Category Archives: Sphereotype

D. M. Stoughton

1857-1858       Doctor Rawson’s Block, Findlay, Ohio.

D. M. Stoughton was recorded in four advertisements in The Hancock Jeffersonian (Findlay, Ohio).  The first advertisement dated April 10, 1857 ran on June 19 and 26, 1857, when he was by himself.

A New & Valuable Discovery. 

Enameled Photographs, 

Enameled Photographs,

Can Be Sent By Mail,

Can Be Sent By Mail,

To Any Part Of The World,

To Any Part Of The World,

Without Injury, or Extra Postage,

Without Injury, or Extra Postage,

And the only place where they can be obtained in perfection is at Stoughton’s, Stoughton’s Doctor Rawson’s Block, Stoughton’s old stand, where he can always be found, ready to wait upon his friends and customers,  having during the past season, repaired and refitted his rooms, he flatters himself that they now possess conveniences, both for himself and customers, superior to any in North-Western Ohio.  He never fails in executing Likenesses of children, by the aid of an improvement of his own, together with a powerful Sky-Light, he is enabled to take them at a sitting of only one second.—Enameled Photographs are superior to anything ever discovered, for locket pictures, &c.  Ambrotypes warranted not to crack.

N. B.—Instructions given in the art.  Findlay, April 10, 1857.

The second advertisement ran from July 17 to October 23, 1857 under the firm name of Stoughton & Hartsock.  Sphereotypes.  The undersigned would respectfully announce to the people of Hancock county that they have formed a co-partnership for the purpose of introducing the celebrated Patent Sphereotype!

This style of picture is unparalleled for beauty, and is acknowledged by all to be the greatest improvement of the age, in the Art Of Picture Taking!!

There is a softness and delicacy and beautiful, and which cannot be surpassed.  Call and examine their specimens.  They will also take Ambrotypes!  With all the latest improvements, together with pictures on paper, Cloth, Leather, &c.  Pictures taking on Leather In a recent discovery, and is very convenient for filing Lockets, or for sending any distance by mail in letters, which may be done without injury to the picture or extra postage.  By the aid of a Powerful Sky-Light, and excellent Chemicals, they are enabled to execute Pictures at a sitting of only one second; hence they seldom fail in getting the likenesses of Children.  Satisfaction warranted in all cases, both in regard to Price and Quality!!  And are determined not to be excelled.  They may be found at Stoughton’s old stand.  Stoughton & Hartsock.  Findlay, O., July 10, 1857.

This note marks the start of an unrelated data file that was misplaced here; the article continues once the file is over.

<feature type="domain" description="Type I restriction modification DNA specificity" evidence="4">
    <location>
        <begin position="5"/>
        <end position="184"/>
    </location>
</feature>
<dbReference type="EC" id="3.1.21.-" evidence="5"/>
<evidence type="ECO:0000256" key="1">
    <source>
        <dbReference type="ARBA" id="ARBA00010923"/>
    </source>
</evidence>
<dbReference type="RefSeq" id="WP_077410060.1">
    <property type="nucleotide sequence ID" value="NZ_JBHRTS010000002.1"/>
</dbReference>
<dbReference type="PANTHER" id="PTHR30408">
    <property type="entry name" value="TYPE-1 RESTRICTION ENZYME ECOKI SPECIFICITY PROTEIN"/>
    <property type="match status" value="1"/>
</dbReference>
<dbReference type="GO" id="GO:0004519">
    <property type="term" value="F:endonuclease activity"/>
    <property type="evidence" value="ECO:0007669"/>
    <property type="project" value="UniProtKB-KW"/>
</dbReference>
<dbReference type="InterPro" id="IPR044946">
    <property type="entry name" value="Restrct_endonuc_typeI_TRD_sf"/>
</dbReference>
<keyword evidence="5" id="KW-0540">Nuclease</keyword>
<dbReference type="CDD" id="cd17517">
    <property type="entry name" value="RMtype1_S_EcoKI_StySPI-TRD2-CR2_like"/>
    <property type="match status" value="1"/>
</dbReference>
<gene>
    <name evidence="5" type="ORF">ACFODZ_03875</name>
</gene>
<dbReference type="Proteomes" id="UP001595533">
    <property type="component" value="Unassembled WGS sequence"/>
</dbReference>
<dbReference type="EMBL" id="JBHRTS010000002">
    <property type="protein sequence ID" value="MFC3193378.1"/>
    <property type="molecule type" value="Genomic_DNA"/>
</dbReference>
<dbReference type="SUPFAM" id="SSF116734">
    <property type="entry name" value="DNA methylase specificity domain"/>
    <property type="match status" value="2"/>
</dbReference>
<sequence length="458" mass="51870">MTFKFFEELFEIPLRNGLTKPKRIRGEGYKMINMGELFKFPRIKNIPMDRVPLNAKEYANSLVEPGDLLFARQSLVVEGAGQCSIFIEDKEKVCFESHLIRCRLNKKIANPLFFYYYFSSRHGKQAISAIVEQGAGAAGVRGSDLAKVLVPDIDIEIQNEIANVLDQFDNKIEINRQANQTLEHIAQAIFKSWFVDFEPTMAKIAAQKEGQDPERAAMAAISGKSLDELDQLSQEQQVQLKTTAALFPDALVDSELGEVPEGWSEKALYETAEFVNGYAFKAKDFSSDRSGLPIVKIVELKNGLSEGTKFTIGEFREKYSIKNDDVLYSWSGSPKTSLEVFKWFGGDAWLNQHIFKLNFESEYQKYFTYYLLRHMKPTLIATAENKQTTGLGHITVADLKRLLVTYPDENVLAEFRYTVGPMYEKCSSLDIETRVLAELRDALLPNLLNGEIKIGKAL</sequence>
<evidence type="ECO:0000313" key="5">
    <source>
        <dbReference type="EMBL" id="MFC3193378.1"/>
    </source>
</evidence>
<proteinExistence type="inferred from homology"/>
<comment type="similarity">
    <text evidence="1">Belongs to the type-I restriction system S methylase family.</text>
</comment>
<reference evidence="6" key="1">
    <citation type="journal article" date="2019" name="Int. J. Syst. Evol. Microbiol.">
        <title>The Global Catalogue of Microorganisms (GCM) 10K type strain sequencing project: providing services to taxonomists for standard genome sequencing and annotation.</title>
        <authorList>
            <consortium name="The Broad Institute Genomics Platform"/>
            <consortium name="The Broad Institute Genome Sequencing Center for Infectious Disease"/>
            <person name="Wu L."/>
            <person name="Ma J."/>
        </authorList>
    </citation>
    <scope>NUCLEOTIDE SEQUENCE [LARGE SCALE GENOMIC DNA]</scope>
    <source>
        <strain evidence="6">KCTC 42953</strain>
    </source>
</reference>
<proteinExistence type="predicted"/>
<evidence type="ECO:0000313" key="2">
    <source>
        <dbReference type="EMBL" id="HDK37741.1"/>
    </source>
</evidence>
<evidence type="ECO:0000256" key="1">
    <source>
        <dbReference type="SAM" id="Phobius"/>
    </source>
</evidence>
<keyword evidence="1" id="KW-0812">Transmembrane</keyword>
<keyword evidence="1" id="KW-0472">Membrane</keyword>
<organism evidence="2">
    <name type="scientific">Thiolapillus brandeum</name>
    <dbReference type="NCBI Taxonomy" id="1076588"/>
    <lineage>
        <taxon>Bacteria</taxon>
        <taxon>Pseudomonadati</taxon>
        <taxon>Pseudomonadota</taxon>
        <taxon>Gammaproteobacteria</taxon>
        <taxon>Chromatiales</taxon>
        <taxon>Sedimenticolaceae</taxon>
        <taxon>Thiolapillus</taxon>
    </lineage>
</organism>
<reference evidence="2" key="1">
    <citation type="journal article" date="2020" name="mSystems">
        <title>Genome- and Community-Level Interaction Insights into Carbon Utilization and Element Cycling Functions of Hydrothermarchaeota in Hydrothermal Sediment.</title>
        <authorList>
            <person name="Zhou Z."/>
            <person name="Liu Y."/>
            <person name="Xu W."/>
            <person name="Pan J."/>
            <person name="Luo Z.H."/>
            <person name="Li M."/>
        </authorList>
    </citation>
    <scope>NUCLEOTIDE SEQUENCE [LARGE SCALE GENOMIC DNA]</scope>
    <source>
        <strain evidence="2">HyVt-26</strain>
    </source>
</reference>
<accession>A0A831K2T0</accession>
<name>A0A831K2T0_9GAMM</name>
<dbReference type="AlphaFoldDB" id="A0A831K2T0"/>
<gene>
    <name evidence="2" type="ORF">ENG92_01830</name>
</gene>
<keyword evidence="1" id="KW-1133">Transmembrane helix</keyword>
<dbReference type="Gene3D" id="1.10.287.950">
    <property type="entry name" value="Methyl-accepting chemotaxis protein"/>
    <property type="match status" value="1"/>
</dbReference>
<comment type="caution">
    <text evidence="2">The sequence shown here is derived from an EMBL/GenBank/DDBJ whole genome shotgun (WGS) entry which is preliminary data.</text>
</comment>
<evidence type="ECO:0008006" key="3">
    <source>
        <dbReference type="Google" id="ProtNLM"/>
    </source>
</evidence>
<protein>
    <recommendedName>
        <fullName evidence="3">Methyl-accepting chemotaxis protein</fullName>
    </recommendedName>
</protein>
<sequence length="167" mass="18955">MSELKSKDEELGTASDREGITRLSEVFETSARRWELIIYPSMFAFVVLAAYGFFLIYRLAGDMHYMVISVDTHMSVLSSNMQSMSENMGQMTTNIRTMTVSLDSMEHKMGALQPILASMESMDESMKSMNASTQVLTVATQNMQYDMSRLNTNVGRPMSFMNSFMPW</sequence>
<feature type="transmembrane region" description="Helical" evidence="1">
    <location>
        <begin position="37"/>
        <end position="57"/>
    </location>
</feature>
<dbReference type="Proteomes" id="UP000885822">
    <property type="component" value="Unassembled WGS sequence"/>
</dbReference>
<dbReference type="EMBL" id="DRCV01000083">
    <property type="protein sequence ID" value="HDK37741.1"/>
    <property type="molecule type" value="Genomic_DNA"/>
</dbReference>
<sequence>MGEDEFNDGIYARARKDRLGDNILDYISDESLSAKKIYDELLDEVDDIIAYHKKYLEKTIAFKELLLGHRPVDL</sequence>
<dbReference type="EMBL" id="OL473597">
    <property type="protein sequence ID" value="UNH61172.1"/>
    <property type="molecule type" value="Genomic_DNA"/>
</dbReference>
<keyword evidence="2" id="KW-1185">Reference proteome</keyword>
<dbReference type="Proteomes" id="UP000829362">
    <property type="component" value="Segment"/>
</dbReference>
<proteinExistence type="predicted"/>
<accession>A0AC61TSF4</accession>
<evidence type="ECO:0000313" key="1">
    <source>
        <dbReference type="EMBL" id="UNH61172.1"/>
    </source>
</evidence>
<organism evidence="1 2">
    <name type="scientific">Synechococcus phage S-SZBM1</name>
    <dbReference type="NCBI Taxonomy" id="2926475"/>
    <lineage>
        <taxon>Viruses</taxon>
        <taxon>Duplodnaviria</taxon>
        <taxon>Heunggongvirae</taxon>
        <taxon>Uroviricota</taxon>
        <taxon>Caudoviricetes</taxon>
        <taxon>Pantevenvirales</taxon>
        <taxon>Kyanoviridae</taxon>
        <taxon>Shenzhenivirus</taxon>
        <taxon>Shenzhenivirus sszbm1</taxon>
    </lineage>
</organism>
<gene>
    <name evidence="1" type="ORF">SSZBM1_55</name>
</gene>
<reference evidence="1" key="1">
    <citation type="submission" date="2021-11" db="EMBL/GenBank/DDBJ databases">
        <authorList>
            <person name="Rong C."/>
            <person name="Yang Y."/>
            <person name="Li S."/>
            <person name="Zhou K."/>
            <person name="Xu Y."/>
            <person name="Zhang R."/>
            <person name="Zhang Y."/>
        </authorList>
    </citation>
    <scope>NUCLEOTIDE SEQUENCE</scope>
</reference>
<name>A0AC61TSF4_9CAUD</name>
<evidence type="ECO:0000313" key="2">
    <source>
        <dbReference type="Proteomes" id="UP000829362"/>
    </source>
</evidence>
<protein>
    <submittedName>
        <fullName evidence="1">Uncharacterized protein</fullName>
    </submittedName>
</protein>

The third and fourth advertisement appeared under the firm name of Stoughton & Reiterman.  The third advertisement ran on March 12 to October 15, 1858.  Stoughton’s. Ambrotype Gallery.  This establishment has been so long in operation, and its reputation is so well known by the people of Hancock and adjoining counties, that we presume it is not necessary to mention The Fact, that all the different styles of pictures are taken here, in a manner that Cannot Be Surpassed, and at low prices as they can be obtained at any other place.  There may be some, however, that are ignorant of these facts, and for their benefit they are mentioned.

Particular attention is called to our method of taking Likenesses on Leather, Card, Paper, &c. This is a convenient means of sending likenesses by leather, which can be done without extra postage.

Rooms in Doct. Rawson’s Block, opposite Ewing’s.  Stoughton & Reiterman.  D. M. Findlay, Ohio, March 5, 1858.

The fourth advertisement ran on October 15 & 22, 1858.  Stoughton’s. (Stoughton & Reiterman’s) Ambrotype Gallery.  This establishment has been so long in operation, and its reputation is so well known by the people of Hancock and adjoining counties, that we presume it is not necessary to mention The Fact, that all the different styles of pictures are taken here, in a manner that Cannot Be Surpassed, and at low prices as they can be obtained at any other place.  There may be some, however, that are ignorant of these facts, and for their benefit they are mentioned.

Particular attention is called to our method of taking Likenesses on Leather, Card, Paper, &c.

This is a convenient means of sending likenesses by leather, which can be done without extra postage.

Rooms in Doct. Rawson’s Block, opposite Ewing’s.  Stoughton & Reiterman.  Findlay, Ohio,

D. M. Stoughton, Stoughton & Hartsock and Stoughton & Reiterman are not recorded in other photographic directories.  W. Reiterman is recorded in other photographic directories as being active in Findlay, Ohio in 1860.

T. Shaw

1859                Address Unknown, Chagrin Falls, Ohio.

T. Shaw was recorded in one announcement that appeared in The Jeffersonian Democrat (Chardon, Ohio) on October 7, 1859. List of Premiums Awarded by the Geauga Co. Agricultural Society at their Annual Fair for 1859….

Best show of sphereotypes, T. Shaw                          Dip.

Best show of daguerreotypes F. Ford                         Dip.

T. Shaw is recorded in Craig’s Daguerreian Registry as being active in Chagrin Falls, Ohio in 1860.

S. T. Robinson

1857                Room of Mr. John Neal, adjoining R. P. Cunningham & Co.’s. Grocery Store,                                    Eaton, Ohio.                                                                                                                                  1857                Main Street, Opposite Stephens & Co.’s Store, Eaton, Ohio.